A key priority of the Trilateral Partnership has been to forge a steady stream of public-private infrastructure partnerships using industry capital to bolster government financing. To this end, in 2019, Washington, Canberra, and Tokyo announced a new infrastructure certification scheme for industry and partner governments called the Blue Dot Network (BDN). While primarily a certification body, BDN recognition could help open the door to $60 billion in loans or equity via the U.S. International Development Finance Corporation. However, specific mechanisms for how this can be achieved in practice are unclear.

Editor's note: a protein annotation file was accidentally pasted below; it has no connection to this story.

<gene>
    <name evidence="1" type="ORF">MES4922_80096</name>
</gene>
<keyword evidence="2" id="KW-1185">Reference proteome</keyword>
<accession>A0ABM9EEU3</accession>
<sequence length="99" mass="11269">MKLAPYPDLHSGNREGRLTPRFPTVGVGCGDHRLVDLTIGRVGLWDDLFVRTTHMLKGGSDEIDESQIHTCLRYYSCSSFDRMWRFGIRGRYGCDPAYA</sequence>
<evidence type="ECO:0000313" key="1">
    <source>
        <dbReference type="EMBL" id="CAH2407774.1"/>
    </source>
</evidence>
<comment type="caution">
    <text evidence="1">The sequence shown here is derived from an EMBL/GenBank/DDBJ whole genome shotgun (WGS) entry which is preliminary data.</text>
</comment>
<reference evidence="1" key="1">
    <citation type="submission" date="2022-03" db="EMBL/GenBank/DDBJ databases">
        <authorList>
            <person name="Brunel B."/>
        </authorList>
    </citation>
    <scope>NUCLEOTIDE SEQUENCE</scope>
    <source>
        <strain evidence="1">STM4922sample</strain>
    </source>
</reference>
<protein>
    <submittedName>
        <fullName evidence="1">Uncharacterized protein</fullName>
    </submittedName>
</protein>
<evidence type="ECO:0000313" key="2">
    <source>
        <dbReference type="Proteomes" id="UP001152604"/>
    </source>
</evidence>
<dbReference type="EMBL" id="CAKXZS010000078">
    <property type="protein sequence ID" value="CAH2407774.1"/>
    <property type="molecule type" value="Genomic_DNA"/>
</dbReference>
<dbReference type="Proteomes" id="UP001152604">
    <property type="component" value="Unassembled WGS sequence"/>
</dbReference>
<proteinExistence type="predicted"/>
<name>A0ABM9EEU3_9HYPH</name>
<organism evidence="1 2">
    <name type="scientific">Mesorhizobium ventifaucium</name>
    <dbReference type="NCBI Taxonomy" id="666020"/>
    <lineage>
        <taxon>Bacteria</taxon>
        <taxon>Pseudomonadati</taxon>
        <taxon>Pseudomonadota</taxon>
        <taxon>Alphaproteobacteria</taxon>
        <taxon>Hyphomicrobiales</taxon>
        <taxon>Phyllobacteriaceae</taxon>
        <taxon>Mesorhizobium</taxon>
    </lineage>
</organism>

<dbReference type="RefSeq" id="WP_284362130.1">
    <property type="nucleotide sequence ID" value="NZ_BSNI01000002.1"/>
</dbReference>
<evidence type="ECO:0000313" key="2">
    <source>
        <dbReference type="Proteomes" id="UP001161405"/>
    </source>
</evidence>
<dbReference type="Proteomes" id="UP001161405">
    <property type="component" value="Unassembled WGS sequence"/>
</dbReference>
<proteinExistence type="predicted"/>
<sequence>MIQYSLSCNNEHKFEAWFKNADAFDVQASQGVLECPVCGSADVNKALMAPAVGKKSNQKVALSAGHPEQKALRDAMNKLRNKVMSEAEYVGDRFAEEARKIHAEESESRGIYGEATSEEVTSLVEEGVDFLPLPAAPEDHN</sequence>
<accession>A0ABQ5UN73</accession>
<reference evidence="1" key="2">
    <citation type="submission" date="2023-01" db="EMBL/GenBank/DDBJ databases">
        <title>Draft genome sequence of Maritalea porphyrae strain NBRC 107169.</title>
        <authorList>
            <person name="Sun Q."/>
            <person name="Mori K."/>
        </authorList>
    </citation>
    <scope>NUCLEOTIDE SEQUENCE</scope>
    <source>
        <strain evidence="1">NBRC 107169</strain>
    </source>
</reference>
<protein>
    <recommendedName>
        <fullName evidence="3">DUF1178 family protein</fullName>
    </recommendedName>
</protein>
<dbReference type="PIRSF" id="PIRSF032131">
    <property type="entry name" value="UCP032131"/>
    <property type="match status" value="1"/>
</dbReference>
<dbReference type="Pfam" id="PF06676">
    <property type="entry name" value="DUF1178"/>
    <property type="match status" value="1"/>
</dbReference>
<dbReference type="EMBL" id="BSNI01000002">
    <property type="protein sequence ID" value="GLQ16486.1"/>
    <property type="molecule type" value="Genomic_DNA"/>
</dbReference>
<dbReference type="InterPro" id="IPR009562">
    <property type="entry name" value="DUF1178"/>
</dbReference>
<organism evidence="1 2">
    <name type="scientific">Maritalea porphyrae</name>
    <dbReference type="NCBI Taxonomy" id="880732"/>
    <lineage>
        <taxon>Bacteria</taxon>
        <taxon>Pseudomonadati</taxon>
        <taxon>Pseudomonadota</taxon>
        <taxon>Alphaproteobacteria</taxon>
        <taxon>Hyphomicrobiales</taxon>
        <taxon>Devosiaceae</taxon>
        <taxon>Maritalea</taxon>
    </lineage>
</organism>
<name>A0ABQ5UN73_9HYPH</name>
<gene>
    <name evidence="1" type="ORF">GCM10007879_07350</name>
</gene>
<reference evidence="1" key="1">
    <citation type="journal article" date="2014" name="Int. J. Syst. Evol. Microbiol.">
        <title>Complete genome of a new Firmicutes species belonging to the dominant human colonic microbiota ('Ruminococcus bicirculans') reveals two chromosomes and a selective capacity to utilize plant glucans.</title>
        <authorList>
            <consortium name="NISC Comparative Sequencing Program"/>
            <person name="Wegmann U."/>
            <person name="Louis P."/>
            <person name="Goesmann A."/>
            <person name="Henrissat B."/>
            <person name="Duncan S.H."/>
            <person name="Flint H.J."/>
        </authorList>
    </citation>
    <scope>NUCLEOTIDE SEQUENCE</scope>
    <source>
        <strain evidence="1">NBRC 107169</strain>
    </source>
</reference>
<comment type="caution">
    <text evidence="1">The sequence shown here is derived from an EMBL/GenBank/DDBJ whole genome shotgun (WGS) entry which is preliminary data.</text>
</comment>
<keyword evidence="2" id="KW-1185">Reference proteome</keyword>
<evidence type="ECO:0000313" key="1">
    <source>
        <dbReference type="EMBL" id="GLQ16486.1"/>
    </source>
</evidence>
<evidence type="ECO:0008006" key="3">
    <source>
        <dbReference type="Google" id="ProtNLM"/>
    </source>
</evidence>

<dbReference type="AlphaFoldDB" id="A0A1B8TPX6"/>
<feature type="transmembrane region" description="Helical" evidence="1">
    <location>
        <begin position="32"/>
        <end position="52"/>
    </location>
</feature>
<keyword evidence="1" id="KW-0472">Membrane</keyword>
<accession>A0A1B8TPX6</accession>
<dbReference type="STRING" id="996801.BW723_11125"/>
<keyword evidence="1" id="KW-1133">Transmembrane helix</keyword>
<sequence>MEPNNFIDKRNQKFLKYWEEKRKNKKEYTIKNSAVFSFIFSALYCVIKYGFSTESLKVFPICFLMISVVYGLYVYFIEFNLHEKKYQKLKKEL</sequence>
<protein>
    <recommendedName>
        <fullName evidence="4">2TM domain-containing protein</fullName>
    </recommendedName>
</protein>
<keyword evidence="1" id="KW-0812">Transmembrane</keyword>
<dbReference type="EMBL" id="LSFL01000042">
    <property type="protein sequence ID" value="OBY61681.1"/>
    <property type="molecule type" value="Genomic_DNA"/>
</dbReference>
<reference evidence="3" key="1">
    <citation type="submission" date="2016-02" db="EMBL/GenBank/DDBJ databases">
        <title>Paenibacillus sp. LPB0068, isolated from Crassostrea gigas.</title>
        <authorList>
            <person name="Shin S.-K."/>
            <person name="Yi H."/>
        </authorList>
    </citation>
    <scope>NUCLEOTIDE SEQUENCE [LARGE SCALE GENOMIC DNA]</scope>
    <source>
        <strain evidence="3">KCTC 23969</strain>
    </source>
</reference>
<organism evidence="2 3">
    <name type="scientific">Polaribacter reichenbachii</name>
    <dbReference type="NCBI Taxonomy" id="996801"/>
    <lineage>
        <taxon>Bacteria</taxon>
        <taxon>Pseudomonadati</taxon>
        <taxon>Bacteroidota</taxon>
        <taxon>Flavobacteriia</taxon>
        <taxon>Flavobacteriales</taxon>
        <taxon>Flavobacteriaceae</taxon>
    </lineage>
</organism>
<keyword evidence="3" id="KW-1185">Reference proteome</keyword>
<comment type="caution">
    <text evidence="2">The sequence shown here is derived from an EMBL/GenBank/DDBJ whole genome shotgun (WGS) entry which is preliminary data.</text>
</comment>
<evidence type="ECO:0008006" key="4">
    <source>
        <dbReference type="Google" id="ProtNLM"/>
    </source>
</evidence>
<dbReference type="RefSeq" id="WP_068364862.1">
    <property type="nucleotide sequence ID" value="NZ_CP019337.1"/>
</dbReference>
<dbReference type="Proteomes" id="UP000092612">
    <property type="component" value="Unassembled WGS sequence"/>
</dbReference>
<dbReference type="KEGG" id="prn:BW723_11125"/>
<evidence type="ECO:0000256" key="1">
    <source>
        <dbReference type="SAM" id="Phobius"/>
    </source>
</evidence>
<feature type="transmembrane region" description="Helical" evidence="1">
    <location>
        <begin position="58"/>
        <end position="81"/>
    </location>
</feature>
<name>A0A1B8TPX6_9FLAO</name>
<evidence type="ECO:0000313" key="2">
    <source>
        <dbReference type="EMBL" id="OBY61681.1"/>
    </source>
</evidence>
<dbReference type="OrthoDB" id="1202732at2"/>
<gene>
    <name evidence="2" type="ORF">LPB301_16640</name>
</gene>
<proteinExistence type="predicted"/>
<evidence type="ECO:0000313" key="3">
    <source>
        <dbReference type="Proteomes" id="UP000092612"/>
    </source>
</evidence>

Despite holding a Steering Committee meeting in January 2020, the three countries have yet to agree on Blue Dot standards for businesses to benchmark against. As such, there are currently no BDN-certified projects, and no public-private partnerships have taken shape. It is clear that the Trilateral Partnership and BDN have thus far failed to change businesses risk calculus toward taking up government incentives for infrastructure projects in developing countries. For now, activities remain confined to government-to-government agreements, greatly reducing the initiative’s impact.